The Forum of Private Business said the criteria to access the Business Growth Fund, launched by banks and the British Bankers’ Association (BBA), will put many businesses off from using the scheme.
The Business Growth Fund allows banks to take stakes of between 10 per cent and 50 per cent in high growth businesses, with turnovers of between £10m and £100m, in return for investments of £2m to £10m.
But according to the latest figures from the Department of Business, Innovation and Skills (BIS), just five per cent of small and medium-sized enterprises (SMEs) have funding requirements of £1m or more, with just under a quarter (23 per cent) needing between £10,000 and £24,000.
The FPB said a paltry one per cent of SMEs are seeking equity finance (down from two per cent in 2006/2007), with most choosing not to sacrifice a stake in their businesses and preferring debt lending in the form of bank loans (40 per cent), and overdrafts (35 per cent).
The forum said it is concerned that the fund will not help the vast majority of firms struggling to find the cost-effective finance necessary to compete for new contracts, create jobs and drive economic growth.
FPB senior policy adviser Alex Jackman said: “The Business Growth Fund aims to bridge the clear gap in funding for high growth firms identified in the Rowlands Review back in 2009 and so is certainly a welcome step and one that is long overdue.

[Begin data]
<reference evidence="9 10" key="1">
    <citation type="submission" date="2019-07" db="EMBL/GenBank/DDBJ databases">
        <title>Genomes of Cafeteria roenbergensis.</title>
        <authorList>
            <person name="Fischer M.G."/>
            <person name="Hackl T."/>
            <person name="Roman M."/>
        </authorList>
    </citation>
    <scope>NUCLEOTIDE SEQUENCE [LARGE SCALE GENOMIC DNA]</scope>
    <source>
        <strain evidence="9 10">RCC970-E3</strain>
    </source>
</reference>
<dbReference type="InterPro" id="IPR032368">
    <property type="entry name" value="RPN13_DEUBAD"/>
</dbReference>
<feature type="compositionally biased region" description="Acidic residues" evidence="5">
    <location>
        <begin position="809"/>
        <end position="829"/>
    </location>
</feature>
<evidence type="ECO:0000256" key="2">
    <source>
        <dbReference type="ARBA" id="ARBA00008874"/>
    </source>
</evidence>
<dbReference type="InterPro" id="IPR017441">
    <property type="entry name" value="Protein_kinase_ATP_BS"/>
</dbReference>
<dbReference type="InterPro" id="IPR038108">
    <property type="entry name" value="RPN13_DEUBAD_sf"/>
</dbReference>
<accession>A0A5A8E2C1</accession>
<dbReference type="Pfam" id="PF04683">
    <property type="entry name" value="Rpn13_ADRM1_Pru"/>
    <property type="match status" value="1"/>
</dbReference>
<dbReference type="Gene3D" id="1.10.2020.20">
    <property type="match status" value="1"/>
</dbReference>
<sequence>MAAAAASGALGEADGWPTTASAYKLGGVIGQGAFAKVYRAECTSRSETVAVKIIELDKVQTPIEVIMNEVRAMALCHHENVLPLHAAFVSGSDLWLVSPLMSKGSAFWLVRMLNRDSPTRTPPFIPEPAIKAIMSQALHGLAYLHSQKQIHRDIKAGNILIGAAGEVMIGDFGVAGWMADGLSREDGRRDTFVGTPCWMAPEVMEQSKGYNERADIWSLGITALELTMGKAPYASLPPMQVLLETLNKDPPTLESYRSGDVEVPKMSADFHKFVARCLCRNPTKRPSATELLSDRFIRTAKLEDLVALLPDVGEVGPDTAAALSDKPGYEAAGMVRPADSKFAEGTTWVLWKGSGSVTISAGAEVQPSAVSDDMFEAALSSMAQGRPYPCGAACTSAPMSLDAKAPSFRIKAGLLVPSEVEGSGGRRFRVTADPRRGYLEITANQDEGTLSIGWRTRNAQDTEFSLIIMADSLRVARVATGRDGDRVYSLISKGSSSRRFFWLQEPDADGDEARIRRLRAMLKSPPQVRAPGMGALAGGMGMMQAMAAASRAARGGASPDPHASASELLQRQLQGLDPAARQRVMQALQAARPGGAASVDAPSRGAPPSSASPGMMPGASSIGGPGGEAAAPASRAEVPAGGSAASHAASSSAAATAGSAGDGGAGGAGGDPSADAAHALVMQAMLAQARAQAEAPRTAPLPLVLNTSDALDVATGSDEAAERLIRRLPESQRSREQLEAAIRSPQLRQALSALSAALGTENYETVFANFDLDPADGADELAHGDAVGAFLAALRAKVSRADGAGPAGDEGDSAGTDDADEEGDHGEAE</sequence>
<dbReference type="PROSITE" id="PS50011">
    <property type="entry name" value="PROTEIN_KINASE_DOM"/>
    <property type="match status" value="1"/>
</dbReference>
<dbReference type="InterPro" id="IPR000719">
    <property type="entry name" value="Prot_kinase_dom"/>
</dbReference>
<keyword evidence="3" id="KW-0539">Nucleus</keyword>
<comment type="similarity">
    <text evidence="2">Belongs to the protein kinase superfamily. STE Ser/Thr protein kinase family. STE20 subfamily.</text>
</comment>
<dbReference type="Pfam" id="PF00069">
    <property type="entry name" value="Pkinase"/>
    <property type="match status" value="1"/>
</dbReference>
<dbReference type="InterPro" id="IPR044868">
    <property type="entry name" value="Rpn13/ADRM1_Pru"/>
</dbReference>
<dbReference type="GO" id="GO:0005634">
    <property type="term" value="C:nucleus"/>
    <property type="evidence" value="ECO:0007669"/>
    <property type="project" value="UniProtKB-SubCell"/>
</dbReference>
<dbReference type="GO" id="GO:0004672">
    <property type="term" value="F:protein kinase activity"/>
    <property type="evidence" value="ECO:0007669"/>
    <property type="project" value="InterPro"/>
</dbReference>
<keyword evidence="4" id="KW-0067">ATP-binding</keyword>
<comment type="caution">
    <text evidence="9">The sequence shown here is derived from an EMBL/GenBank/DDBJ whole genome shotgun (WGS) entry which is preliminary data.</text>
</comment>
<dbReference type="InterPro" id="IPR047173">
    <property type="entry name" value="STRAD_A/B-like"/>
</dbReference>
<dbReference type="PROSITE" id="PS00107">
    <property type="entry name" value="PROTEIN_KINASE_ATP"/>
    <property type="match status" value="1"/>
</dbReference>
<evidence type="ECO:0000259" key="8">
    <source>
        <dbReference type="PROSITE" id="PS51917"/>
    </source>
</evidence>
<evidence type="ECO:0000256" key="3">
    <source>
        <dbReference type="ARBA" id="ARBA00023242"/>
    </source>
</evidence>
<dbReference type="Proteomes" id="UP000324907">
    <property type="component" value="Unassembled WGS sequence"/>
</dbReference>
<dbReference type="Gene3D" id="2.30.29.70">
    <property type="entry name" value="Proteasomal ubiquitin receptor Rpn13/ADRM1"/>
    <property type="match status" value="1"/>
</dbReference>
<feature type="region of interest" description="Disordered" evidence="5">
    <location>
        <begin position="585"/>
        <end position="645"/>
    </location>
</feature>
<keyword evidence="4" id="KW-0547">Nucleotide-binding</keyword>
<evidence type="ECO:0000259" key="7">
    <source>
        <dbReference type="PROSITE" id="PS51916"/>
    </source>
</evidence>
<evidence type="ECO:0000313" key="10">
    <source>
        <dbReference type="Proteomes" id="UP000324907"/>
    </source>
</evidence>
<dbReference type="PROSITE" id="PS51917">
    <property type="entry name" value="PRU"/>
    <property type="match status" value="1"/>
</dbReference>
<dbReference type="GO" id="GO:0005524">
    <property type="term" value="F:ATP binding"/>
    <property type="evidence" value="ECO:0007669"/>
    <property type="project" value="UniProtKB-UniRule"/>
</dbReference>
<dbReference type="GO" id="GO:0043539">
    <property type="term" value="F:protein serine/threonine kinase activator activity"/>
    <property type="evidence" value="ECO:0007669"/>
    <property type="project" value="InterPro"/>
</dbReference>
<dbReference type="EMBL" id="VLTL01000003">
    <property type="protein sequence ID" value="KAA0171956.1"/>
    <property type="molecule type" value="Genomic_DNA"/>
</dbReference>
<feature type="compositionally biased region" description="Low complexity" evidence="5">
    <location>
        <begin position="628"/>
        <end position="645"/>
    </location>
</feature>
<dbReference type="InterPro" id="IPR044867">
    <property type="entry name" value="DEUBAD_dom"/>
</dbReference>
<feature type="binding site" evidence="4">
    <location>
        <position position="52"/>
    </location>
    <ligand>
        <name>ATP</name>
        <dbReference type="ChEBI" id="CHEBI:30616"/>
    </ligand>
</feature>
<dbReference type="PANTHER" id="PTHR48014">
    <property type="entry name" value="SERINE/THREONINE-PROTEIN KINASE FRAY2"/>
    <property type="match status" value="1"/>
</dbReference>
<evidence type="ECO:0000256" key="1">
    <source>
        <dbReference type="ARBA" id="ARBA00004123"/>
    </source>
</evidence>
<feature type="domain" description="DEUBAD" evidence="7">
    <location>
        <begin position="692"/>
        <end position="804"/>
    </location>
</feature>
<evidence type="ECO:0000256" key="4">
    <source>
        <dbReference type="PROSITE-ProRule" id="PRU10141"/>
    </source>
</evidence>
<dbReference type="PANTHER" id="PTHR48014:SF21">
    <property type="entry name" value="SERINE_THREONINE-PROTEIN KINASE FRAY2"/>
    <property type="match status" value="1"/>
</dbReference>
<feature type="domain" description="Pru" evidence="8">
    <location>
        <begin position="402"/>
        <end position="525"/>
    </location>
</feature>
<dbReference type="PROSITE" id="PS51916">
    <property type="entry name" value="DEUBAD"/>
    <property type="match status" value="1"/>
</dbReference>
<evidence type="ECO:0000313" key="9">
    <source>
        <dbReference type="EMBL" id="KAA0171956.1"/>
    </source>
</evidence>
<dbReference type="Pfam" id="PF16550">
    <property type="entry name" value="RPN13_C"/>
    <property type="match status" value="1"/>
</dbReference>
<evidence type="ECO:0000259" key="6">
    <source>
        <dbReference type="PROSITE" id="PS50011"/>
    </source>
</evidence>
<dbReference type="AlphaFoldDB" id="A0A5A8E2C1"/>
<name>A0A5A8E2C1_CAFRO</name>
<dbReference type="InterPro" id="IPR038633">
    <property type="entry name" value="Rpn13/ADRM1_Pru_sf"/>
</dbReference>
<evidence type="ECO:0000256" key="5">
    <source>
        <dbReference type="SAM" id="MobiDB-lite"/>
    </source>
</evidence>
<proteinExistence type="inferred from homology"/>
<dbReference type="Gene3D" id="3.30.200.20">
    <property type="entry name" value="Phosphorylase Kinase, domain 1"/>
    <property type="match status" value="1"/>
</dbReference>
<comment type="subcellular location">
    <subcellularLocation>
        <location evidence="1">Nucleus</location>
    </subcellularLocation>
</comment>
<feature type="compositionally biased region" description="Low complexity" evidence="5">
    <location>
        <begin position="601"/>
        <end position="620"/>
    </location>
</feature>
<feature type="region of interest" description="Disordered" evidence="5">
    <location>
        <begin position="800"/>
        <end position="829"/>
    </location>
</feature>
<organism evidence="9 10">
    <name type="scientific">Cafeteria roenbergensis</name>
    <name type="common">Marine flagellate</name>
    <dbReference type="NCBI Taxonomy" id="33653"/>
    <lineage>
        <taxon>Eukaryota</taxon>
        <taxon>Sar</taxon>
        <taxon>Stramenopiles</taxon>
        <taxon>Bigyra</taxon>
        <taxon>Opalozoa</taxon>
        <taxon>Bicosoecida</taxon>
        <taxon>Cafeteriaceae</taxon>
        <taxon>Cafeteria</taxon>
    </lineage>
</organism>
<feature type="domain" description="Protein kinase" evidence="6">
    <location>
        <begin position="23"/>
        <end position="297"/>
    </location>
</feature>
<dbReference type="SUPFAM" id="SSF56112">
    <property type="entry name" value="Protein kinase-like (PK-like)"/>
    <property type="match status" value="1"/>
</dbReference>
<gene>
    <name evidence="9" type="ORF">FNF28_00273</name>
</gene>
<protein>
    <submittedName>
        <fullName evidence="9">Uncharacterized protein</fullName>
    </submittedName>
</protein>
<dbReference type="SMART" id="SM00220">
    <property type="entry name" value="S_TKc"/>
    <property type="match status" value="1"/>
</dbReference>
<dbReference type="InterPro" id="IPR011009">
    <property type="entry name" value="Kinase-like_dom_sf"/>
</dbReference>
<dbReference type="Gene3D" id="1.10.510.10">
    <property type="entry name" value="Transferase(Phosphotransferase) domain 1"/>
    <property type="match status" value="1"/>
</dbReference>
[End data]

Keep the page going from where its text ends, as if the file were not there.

“But we cannot allow this to overshadow the real problem – the lack of affordable lending being made available by banks to start-ups and other small businesses – those that are not eligible to benefit from the fund.”
Jackman added: “There is a real danger that these firms will be left behind and that would be disastrous for the economy.”
Under the Business Growth Fund the banks are committing to provide £1bn of equity capital over three years and £1.5bn over 10 years.
Conceived as part of the BBA's taskforce last autumn, the fund was central to the Project Merlin deal struck between the government and major banks. The deal included an increase in lending to SMEs and restraint on bank bonuses.